Living with AIDS.
When I became the first female journalist writing about HIV/AIDS 35 years ago, that phrase was unimaginable.
Now, on World AIDS Day 2018, the disease that once decimated my generation of gay men has become, for most in the West, a chronic illness.
Yet in 2018, AIDS is not over. AIDS still takes an extraordinary number of lives and remains a threat across sexual identities, races and genders. As we mark World AIDS Day 2018, we must remember the long, terrible history of the disease in America. We must ensure we do not replicate what happened in the ’80s and ’90s. We must continue to sound the alarm of precaution so that we never lose another generation to a preventable disease that attacks indiscriminately, but with deadly force.
When I began writing about HIV/AIDS, little was known about the disease. It was the early years of discovery. And in that time, AIDS was a death sentence that took the lives of close friends, acquaintances and colleagues as well as the rich and famous. Among the latter, men in their ’40s and ’50s who were prominent in a plethora of fields from politics to the arts were dying. Their obituaries listed pneumonia or cancer as the cause of death, but from the front lines of reporting on the epidemic, we learned to read the code: a Philadelphia City councilman; a well-known Philadelphia journalist; a news anchor, a restaurateur.
The door of the gay closet was still tightly closed, but the door to the AIDS closet was bolted.
These were the years of media referencing “innocent victims” of AIDS — the hemophiliacs and babies and those who got AIDS from transfusions, while villainous descriptions of gay men as predatory purveyors of a fatal disease many saw as one they “chose,” were rampant.
As a woman writing about a disease that overwhelmingly took the lives of men, I had access that others did not. Doctors and scientists confided in me, a member of the least-impacted demographic. People with AIDS wanted me to tell their stories.
The line between journalistic distance and full-blown activism had never been so blurred. I would report on events that I had participated in — a die-in in Boston while covering an AIDS conference. I was arrested outside the White House because police ignored my press pass as, wearing the protective blue gloves to ensure no person with AIDS touched their flesh, they herded everyone into vans.
I was a member of ACT UP and Queer Nation. I’d laid down in the streets of Philadelphia, Boston, New York City, Miami, Los Angeles and San Francisco in civil-disobedience actions. As a journalist, I covered the disease that had killed two of my closest gay male friends and wiped out a whole generation of black gay writers I knew and loved.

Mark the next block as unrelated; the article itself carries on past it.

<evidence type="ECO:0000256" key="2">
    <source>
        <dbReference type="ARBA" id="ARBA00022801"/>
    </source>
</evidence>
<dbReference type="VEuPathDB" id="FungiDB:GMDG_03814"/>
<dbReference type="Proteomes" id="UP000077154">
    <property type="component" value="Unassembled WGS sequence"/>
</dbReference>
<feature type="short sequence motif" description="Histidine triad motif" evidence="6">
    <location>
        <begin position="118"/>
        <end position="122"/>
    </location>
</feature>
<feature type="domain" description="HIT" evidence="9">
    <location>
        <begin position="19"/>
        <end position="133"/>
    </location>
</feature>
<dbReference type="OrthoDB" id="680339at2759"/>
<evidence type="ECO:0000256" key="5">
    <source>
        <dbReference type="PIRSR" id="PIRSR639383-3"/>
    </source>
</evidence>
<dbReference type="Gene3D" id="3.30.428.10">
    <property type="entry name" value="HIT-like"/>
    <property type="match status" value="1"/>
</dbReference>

In the ’80s and ’90s, there were names who created headlines about AIDS, and they were among my interviewees: two U.S. Surgeons General; Dr. Mathilde Krim, founder of AmFar; Ryan White, a young hemophiliac who had contracted AIDS through transfusions; and every American doctor and scientist in the forefront of AIDS science. I wrote a book about Rock Hudson, the first celebrity known to have AIDS.
My AIDS writing appeared in the Village Voice, the Philadelphia Inquirer, The Advocate, OutWeek and this newspaper, among many others. I was the AIDS columnist for SPIN magazine in the days when that was needed, as well as a reporter and editor at POZ.
In 2018, there are perky ads for Truvada for PrEP with cute gay men, black women of indeterminate sexual orientation and beautiful trans women. But in the 1980s, when I covered the press conference by Dr. Sam Broder, director of the National Cancer Institute, announcing the development AZT, the first treatment for AIDS, it was a monumental moment in the history of the epidemic.
Still, in the 1980s and ’90s, the deaths came fast and furious. The Bay Area Reporter, the San Francisco gay weekly, published hundreds of obituaries. The front page of the Aug. 13, 1998 issue of the newspaper was so historic that it was reported on by other mainstream newspapers throughout California. It read: “No obituaries were filed with the paper for this issue, a first since the AIDS epidemic exploded in San Francisco’s gay community.”
The author of the article, Timothy Rodrigues, wrote, “After more than 17 years of struggle and death, and some weeks with as many as 31 obituaries printed in the B.A.R., it seems a new reality may be taking hold, and the community may be on the verge of a new era of the epidemic. Perhaps.”